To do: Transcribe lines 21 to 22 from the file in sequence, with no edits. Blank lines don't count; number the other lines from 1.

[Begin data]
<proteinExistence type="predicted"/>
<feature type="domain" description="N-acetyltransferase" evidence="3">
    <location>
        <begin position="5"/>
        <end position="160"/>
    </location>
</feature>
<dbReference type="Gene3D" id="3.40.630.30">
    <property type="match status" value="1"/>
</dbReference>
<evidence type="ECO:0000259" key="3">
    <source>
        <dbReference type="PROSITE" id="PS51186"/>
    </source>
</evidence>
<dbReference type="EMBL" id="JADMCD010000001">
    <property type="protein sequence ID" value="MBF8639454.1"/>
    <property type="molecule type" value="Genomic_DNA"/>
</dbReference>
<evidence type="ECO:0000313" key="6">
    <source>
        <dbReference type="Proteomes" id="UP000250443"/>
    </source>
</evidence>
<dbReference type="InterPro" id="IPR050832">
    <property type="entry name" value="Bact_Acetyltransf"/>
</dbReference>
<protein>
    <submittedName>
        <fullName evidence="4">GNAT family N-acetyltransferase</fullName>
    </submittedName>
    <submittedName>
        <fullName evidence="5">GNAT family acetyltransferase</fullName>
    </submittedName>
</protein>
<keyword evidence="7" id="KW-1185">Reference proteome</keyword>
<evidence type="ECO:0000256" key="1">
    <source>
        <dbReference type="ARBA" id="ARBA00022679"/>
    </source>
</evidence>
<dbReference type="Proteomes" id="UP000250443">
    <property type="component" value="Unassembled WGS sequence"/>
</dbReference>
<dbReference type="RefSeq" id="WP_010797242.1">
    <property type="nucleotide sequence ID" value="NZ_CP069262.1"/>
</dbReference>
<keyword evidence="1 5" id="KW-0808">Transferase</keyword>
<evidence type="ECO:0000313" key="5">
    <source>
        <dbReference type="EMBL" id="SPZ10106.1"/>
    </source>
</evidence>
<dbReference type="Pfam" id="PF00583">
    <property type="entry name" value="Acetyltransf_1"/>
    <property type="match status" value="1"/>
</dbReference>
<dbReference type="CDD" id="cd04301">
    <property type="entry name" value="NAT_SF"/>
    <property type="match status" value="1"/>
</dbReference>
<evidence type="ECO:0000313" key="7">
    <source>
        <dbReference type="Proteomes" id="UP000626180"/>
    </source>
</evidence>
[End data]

    <source>
        <dbReference type="Proteomes" id="UP000250443"/>